One day after barely ending the five-day winning streak that saw it collect more than 35 points or 4 percent, the Malaysian stock market turned right back to the upside again on Wednesday. The Kuala Lumpur Composite Index is closing on resistance at 880 points, and now analysts suggest that it could crack that barrier in Thursday's trade.
The global forecast for the Asian markets is fairly upbeat, thanks to some better than expected economic data out of the United States. The financial stocks, after experiencing a mild correction in the previous session, are expected to resume their upward movement to provide support for the markets. The European markets finished higher across the board, as did the U.S. markets - and the Asian markets are expected to do the same.
The KLCI finished barely higher on Wednesday, as mild gains among the industrial stocks and the financial issues were effectively cancelled out by selling among the plantations.
For the day, the index added 0.89 points or 0.10 percent to close at 878.81 after trading between 871.84 and 879.04. Volume was 362.985 million shares worth 671.500 million ringgit. There were 246 decliners and 200 gainers, with 203 stocks finishing unchanged.
Among the actives, TM International, Asia Bioenergy Tech, Tenaga and IOI Corp all finished lower, while Resorts World, KNM Group, Sealink International, Sime Darby, Bumiputra-Commerce and MISC all ended to the upside.
The lead from Wall Street is positive as stocks experienced considerable volatility over the course of the trading session on Wednesday, with the major averages eventually ending the session firmly in positive territory. The choppy trading came as traders digested some strong economic data combined with weak demand for a U.S. treasury auction.
Some initial buying interest was generated by a report from the Commerce Department revealing that durable goods orders unexpectedly showed a substantial increase in the month of February after falling in each of the six previous months. The report showed that durable goods orders jumped 3.4 percent in February after falling by a revised 7.3 percent in January. Economists had been expecting durable goods orders to fall by 2.5 percent compared to the 4.5 percent decrease that had been reported for the previous month.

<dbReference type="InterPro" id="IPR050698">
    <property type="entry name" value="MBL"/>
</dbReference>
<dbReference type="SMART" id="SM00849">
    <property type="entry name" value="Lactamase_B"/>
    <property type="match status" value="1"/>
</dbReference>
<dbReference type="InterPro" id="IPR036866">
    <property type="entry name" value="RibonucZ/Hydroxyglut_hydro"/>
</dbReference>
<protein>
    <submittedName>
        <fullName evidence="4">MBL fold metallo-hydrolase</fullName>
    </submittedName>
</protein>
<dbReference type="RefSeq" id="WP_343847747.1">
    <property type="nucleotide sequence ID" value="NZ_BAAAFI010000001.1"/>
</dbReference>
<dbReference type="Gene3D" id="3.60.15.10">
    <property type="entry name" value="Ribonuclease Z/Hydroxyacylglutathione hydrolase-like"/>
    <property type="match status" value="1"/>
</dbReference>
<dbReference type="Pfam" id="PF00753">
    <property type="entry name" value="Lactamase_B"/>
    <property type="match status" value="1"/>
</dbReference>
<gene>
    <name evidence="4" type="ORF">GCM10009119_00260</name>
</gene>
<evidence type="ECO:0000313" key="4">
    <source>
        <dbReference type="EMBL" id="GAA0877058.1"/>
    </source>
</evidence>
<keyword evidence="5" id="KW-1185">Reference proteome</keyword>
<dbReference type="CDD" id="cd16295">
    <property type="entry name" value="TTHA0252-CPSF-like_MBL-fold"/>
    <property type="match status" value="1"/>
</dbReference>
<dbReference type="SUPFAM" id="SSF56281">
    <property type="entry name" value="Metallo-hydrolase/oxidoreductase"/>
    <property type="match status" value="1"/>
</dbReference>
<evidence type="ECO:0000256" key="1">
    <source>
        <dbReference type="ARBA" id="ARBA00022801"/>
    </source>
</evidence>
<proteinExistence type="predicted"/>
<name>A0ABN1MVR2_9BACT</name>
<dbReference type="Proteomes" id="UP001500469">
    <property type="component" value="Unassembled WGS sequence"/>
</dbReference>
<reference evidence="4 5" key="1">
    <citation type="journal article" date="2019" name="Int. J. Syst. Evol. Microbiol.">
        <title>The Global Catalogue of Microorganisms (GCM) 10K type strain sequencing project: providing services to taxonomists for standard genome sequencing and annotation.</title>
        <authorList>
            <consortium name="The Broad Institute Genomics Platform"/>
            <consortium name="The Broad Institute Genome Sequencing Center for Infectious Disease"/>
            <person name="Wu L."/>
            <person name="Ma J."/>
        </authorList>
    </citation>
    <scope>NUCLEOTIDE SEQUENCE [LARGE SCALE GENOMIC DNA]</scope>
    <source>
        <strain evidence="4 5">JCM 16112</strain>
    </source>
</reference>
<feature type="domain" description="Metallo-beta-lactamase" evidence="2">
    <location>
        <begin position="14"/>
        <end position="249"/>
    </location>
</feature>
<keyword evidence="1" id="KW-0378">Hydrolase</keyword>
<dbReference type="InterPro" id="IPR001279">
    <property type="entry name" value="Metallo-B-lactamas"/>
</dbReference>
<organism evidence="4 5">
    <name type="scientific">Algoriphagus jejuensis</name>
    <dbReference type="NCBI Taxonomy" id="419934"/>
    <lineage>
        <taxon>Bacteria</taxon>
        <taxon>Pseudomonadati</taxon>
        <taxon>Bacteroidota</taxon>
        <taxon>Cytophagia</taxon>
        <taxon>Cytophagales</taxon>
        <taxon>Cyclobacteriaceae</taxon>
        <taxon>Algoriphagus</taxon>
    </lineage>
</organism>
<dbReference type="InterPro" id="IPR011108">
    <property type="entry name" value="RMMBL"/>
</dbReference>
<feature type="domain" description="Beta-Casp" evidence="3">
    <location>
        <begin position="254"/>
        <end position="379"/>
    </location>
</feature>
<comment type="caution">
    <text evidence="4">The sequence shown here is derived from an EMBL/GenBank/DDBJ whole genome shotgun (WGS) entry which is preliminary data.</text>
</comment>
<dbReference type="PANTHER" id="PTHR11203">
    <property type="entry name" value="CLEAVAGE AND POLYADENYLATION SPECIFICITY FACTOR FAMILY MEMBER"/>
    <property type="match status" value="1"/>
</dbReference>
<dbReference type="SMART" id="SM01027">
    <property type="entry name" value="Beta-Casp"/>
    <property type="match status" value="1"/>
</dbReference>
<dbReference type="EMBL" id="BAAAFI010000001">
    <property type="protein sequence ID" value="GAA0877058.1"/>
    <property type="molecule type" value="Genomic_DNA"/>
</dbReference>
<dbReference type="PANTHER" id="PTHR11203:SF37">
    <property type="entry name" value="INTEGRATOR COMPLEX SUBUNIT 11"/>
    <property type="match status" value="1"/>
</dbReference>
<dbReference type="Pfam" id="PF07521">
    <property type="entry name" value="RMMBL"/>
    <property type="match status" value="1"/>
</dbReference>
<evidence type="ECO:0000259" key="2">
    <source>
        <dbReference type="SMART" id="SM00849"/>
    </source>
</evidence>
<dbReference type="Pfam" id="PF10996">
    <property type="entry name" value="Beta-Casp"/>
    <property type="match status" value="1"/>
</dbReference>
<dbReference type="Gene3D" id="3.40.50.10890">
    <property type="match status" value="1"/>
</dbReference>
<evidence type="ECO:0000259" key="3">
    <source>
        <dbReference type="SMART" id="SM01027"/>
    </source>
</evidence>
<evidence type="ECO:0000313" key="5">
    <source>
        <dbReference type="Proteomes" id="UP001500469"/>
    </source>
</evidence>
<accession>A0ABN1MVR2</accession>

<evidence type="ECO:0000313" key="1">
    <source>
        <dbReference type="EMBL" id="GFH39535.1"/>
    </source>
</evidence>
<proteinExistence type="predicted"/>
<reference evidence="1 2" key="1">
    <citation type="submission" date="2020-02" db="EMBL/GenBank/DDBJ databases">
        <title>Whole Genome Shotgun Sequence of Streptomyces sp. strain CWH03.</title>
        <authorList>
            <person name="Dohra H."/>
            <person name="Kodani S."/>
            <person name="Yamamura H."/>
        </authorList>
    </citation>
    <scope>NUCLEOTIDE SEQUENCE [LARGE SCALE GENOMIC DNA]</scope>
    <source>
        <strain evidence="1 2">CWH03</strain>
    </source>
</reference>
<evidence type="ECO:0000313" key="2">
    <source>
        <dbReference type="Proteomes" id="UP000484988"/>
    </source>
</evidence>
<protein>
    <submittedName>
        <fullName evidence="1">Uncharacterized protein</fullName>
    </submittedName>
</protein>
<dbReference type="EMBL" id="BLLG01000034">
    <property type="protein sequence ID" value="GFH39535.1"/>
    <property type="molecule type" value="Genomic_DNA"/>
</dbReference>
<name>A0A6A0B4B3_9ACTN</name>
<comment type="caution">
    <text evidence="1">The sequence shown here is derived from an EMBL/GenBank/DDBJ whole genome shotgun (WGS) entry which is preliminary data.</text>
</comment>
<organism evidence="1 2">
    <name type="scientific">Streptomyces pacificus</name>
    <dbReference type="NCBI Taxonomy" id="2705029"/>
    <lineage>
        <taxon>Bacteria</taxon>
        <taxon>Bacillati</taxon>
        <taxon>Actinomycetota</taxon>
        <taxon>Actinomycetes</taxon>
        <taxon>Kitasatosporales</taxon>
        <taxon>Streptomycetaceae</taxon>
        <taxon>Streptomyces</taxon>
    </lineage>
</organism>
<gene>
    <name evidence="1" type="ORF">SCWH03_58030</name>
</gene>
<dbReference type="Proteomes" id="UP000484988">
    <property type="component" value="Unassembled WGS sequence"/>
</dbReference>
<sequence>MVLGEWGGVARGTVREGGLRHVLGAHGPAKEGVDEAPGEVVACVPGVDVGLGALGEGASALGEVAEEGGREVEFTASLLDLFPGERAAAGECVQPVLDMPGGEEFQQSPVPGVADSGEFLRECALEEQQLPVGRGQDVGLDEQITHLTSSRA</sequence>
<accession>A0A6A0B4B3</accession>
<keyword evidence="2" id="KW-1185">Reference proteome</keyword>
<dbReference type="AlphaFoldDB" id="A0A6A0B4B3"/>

The markets saw some further upside after the Commerce Department released a separate report showing an unexpected increase in new home sales in the month of February. This marked the latest in recent string of positive housing market data. The Commerce Department said that new home sales rose 4.7 percent to an annual rate of 337,000 in February from an upwardly revised January rate of 322,000. The results surprised economists, who had been expecting sales to fall to 300,000 from the 309,000 originally reported for the previous month.
Stocks were unable to sustain the upward move, however, as investors remained skeptical that the better than expected data signals a turnaround for the economy. After hovering in positive territory for much of the morning, stocks showed a substantial turnaround over the course of the afternoon amid a negative reaction to the release of the results of the Treasury Department's auction of $34 billion worth of five-year notes. The auction drew a yield of 1.849 percent and a bid-to-cover ratio of 2.02.
With the bid-to-cover ratio, an indicator of demand, coming in below the 2.21 from the Treasury's previous auction of $32 billion in five-year notes last month, the auction results raised some concerns about demand for U.S. government debt. The major averages subsequently pulled back well off their highs and into the red.
Nonetheless, stocks moved back to the upside going into the close, lifting the major averages back into positive territory. The Dow closed up 89.84 points or 1.2 percent at 7,749.81, the Nasdaq closed up 12.43 points or 0.8 percent at 1,528.95 and the S&P 500 closed up 7.63 points or 1 percent at 813.88.
In economic news, Malaysia's leading index declined 0.4 percent in January to 157.3 points, the Department of Statistics said on Wednesday. The six-month smoothed growth rate decreased further to minus-3.6 percent in January from minus-3 percent in December.
Meanwhile, the coincident index, a measure of current economic activity, slipped 1.1 points to 113.7 points in January. The six-month smoothed growth declined further to minus-10.7 percent from minus-9.7 percent in December.
The statistical office said the continuing weakness in the six-month smoothed growth rates of the leading and the coincident index indicate that the economy will continue to slow down in the months ahead.
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